20

Here's a real life example: My tenant just gave their notice. We needed to redo the house completely after they moved out. Repainting, new carpets, various fixing up etc.

Even doing a lot of the work ourselves it still cost nearly £3000. In addition we couldn't start advertising for new tenants until that work was done which took a couple of weeks so it's now been empty for a month. Which means no income for that month. And no I couldn't take most of that from the deposit (we kept a bit back) as most of it was just wear and tear. After a few years things need replacing.

There's no guarantee as to when a new tenant will be found (we had one accepted offer but they never signed the paperwork and just ghosted the agency so we assume they went elsewhere) so it could potentially be sat there for any amount of time, but with me still paying the mortgage.

So it's costing me X per month. I'm getting no income. And I just had to splash out thousands of pounds to get it ready in the hope of finding a new tenant.

In addition to all that in order to get a decent mortgage I actually paid half the cost of the house myself. So I've invested thousands of pounds up front.

The return on investment for all that is actually reasonable over time. You need to be able to take the rough with the smooth though - it's certainly neither "free money" nor risk free.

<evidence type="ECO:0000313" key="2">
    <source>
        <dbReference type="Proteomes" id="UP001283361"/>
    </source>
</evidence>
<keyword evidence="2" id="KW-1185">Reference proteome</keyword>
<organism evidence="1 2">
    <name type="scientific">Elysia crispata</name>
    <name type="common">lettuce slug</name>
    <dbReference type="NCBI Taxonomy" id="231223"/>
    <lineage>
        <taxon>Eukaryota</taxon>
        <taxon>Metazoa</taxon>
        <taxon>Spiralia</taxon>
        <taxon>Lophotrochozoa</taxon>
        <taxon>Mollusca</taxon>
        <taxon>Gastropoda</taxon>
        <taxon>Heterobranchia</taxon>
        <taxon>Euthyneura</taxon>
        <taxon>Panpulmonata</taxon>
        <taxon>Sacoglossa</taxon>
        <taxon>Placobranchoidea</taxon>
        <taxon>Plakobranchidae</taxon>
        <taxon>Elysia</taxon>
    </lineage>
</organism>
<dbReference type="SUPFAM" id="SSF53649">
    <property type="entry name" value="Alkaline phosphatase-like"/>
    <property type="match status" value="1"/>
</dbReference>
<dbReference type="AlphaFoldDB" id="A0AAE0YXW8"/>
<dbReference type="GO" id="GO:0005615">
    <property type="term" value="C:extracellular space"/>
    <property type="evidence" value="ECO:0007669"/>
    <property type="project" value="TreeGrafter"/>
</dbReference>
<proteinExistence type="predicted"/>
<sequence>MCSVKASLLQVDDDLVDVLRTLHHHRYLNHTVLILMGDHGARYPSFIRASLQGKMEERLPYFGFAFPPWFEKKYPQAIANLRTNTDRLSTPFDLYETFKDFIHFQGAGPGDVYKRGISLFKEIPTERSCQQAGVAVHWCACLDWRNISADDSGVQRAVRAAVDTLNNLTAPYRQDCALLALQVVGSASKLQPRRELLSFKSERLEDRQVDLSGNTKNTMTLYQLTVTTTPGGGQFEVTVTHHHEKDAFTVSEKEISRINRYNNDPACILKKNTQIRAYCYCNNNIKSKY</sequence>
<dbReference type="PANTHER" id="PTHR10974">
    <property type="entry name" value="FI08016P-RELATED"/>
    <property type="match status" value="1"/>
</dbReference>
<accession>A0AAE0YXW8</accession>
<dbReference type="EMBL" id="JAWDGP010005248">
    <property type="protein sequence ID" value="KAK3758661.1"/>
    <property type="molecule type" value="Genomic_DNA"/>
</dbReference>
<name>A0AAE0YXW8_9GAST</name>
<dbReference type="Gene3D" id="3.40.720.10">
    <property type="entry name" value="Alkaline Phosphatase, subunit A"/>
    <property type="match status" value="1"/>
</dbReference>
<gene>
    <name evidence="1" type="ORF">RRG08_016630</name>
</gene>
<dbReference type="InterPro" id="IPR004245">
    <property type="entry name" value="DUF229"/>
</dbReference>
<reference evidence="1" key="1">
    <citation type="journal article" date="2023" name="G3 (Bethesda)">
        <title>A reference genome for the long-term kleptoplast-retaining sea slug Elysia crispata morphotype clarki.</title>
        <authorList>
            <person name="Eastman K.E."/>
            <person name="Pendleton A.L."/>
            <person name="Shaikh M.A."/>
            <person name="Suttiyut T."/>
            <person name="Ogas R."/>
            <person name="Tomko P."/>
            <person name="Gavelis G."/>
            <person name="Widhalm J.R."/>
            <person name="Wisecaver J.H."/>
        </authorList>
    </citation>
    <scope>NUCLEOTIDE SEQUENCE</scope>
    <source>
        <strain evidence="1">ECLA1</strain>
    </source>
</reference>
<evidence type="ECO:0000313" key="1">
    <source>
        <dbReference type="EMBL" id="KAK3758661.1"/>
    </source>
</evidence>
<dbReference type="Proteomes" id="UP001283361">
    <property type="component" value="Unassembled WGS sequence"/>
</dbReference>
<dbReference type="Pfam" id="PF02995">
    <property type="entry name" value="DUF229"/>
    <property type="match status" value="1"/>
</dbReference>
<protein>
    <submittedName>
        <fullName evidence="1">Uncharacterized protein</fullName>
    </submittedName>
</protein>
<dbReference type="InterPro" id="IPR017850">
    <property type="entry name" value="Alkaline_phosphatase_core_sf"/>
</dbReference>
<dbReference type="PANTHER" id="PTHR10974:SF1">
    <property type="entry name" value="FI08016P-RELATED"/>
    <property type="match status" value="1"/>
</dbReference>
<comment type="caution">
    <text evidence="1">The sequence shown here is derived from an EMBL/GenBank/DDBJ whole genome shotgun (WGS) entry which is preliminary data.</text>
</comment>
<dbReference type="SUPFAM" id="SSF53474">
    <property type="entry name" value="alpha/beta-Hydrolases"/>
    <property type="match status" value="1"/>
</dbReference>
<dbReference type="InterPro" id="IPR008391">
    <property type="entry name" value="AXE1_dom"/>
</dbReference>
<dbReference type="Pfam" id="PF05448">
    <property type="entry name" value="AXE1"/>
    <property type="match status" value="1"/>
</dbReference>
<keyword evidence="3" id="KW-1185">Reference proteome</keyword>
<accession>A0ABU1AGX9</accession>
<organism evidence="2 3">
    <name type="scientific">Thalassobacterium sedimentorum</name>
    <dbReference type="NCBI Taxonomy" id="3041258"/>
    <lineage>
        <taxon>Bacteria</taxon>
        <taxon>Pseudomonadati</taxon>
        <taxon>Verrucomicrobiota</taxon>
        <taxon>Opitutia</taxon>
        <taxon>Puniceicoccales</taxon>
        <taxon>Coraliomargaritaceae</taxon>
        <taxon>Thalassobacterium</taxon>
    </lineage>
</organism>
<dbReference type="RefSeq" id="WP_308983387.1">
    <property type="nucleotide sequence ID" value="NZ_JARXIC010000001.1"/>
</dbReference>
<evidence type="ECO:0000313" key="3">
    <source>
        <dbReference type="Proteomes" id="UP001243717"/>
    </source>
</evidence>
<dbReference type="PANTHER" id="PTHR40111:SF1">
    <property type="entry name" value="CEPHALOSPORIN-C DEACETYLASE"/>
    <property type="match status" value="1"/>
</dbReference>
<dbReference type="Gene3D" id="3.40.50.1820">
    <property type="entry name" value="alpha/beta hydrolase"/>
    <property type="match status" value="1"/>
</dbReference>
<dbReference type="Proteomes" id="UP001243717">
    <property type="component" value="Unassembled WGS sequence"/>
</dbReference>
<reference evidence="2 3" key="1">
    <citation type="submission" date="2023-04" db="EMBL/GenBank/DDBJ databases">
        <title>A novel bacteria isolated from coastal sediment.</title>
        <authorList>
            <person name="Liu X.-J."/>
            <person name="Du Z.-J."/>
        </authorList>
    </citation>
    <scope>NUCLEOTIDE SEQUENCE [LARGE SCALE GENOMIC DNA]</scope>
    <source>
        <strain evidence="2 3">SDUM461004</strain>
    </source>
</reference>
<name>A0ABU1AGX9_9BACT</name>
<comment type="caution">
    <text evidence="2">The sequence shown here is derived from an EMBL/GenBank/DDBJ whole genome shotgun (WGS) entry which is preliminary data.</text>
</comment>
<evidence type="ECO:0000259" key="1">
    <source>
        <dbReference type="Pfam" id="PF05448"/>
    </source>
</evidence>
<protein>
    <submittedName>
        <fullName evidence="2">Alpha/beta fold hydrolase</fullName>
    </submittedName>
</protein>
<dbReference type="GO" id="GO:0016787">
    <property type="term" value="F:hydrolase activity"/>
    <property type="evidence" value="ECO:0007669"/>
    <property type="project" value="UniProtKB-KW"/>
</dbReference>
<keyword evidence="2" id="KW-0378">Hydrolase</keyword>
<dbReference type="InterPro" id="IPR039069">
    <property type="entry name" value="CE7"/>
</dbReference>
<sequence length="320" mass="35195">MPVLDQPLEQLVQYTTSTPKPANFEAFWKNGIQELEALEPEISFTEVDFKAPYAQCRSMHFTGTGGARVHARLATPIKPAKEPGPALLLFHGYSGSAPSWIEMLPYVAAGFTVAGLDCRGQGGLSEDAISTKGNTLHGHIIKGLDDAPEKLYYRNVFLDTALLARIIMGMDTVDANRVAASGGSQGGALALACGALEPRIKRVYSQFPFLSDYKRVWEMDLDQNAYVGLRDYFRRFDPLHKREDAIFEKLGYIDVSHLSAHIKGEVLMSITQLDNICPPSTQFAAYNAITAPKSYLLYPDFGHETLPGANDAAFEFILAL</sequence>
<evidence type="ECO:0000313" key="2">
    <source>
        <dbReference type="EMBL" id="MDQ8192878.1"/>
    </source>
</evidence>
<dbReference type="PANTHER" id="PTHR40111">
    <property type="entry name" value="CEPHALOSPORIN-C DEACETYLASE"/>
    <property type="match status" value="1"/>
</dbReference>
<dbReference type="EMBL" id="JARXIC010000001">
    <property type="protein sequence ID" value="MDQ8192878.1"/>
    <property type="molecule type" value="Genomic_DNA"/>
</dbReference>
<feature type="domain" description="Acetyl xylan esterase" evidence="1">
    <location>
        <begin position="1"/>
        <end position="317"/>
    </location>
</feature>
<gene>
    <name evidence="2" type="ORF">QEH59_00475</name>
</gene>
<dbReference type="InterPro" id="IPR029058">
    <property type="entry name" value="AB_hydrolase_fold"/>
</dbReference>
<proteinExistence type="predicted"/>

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    If you thin kthat is renovation - I had a tenant die that lived in an appartment for 51 years (got the appartment with his contract). Had to spend around 60000€ in totally redoing it. We do not talk wear and tear - we talk legal. The wires in his appartment where not legal anymore for rental units (fabric covered alumium). We had to basically rip everything out (51 year old kitchen!) and... I get 4 tims more rent than the mortgage costs me ;) – TomTom Oct 26 '18 at 11:48
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    @TomTom Sure. I was describing what's to be expected every 5 to 10 years when renting - not worst case scenarios. The usual case is more useful to a prospective investor than the extreme cases, particularly when (I assume) in your case you took the project on budgeting for that renovation being needed once the current tenancy ended. – Tim B Oct 26 '18 at 13:18
8

People do, in fact, do exactly this. The reason why "everyone" doesn't do it, is that (generally speaking, in the UK) you can only get a buy to let mortgage for 75% of the value of the property. So if the property you are buying costs £300,000, then you could only borrow £225,000 - and would home to come up with an additional £75,000 yourself. Most people simply don't have that much cash available.

4

Actuall a LOT of people can do it and depending when you do it people made millions with it. Problem obviously is that you will not rent it out for 30 years most likely, so you need interim repairs, upgrades, downtime searching for renters.

But yes, this is how many people make money and make their retirement. Once you hit 5+ appartments thigns get more smoothly.